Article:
Trinkets and Substances of Faith

So I was cleaning out a drawer that had not been opened in a long time. In a back corner, I found a small plastic bag of white stones. I bought this bag in 1985 from a couple of adolescent girls sitting in the doorway of the Basilica of the Virgin of Copacabana in Copacabana, Bolivia while I was doing fieldwork for my Ph.D. Although a chapter in my dissertation is built around the stones, I am amazed I still had that little bag.

The stones were called “Su platita de la virgen” which means “the Virgin’s silver”. Pilgrims to her miraculous shrine were told to buy them, place them with their money, bless both with holy water regularly, and their money would grow.

While such ideas are fine in a time of physical bills and lock-boxes, they are harder to carry out when money is an almost intangible string of binary code in a bank account. Nevertheless they illustrate they ways in which physical objects, sometimes natural like this, or like the small bag of dirt from another miraculous shrine, Chimayó, New Mexico, that should still be in the back of a cabinet, and sometimes industrial like various saint’s images and medallions, help create and maintain a religious life.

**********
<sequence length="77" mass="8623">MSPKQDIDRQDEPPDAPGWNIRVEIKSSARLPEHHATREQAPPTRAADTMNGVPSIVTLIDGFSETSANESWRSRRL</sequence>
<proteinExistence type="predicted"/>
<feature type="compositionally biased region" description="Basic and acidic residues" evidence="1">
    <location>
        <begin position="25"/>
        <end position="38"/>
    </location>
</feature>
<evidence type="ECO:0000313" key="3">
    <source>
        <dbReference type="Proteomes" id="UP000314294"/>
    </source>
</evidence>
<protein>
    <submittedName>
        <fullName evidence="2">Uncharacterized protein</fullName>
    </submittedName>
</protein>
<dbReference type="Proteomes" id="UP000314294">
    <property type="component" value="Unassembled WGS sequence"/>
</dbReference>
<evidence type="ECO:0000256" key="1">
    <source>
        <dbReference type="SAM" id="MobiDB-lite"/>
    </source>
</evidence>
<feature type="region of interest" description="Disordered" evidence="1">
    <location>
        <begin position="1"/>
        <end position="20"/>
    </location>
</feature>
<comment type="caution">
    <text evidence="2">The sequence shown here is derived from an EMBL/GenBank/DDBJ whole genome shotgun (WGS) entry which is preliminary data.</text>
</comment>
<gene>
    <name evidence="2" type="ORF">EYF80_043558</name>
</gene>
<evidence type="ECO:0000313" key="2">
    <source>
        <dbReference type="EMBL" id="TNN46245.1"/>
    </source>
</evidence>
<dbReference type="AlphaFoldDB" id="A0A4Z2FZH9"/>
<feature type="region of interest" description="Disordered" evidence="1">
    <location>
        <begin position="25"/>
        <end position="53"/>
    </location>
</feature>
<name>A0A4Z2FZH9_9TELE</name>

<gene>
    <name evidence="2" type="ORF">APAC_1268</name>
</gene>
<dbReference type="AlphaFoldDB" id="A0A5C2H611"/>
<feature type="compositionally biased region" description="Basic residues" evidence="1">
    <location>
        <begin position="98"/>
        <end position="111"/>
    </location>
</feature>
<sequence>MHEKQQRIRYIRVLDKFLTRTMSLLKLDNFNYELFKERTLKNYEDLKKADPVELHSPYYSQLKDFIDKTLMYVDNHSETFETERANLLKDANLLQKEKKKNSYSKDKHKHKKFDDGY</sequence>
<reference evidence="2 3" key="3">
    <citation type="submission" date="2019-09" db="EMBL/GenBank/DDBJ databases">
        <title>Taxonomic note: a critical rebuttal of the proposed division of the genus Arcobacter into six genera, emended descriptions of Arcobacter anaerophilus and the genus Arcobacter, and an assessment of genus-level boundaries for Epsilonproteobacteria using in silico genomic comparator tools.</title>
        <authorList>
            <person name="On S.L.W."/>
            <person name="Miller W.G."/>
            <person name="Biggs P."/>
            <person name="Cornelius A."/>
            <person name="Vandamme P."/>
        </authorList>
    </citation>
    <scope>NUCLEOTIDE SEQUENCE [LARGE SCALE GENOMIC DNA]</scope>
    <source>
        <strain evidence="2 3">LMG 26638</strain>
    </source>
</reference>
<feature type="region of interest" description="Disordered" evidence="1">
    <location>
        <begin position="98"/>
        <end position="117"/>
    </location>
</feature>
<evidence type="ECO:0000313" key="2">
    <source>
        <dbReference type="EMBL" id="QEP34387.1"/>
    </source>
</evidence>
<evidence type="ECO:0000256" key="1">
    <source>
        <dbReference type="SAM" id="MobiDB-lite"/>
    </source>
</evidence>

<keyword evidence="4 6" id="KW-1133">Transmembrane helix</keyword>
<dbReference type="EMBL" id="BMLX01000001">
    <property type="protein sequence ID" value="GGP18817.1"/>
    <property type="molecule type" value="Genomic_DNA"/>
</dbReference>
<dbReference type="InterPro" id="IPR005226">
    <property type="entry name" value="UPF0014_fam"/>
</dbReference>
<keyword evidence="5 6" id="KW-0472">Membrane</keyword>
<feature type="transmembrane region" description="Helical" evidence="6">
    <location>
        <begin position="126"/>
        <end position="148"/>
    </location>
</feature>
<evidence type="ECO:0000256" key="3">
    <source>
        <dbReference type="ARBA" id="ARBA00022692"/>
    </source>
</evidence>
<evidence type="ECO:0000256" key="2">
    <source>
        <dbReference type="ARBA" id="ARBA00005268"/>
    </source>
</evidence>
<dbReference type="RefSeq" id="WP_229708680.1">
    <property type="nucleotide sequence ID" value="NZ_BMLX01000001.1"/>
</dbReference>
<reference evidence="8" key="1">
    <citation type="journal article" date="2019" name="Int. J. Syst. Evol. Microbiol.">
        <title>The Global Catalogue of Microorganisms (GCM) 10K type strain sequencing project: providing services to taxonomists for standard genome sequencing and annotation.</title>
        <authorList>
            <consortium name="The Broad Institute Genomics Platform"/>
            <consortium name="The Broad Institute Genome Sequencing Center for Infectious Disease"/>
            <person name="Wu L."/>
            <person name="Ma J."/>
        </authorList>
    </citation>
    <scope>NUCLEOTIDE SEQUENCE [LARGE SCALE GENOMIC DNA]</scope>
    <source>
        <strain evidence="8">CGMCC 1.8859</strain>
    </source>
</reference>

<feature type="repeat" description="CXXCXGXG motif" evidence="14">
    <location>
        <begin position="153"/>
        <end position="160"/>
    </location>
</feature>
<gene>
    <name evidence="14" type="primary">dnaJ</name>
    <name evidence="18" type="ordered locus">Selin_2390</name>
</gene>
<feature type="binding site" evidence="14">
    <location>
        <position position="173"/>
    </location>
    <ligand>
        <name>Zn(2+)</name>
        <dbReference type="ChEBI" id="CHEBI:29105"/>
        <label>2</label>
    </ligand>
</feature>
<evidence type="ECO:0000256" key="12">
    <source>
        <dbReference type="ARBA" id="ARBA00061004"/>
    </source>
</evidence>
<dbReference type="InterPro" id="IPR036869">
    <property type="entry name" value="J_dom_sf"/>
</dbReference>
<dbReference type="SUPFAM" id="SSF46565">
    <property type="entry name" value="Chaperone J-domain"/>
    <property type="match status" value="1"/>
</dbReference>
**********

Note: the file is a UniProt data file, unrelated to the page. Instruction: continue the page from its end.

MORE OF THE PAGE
The objects become invested with some of the holiness of the shrine they are connected with, yet they also carry other meanings in their form and production that associate them outward, away from the holy and into society.

Latter-day Saints also have their trinkets of faith. There are the almost ubiquitous CTR rings (whose inventor, Douglas Coy Miles, recently died) and other objects that give us a place in the world. One can look at them from the outside and study their form and symbolic structure, but it is perhaps more interesting to see the way they circulate within social relationships; they can connect people with one another, and through that people with faith, practice, and belief.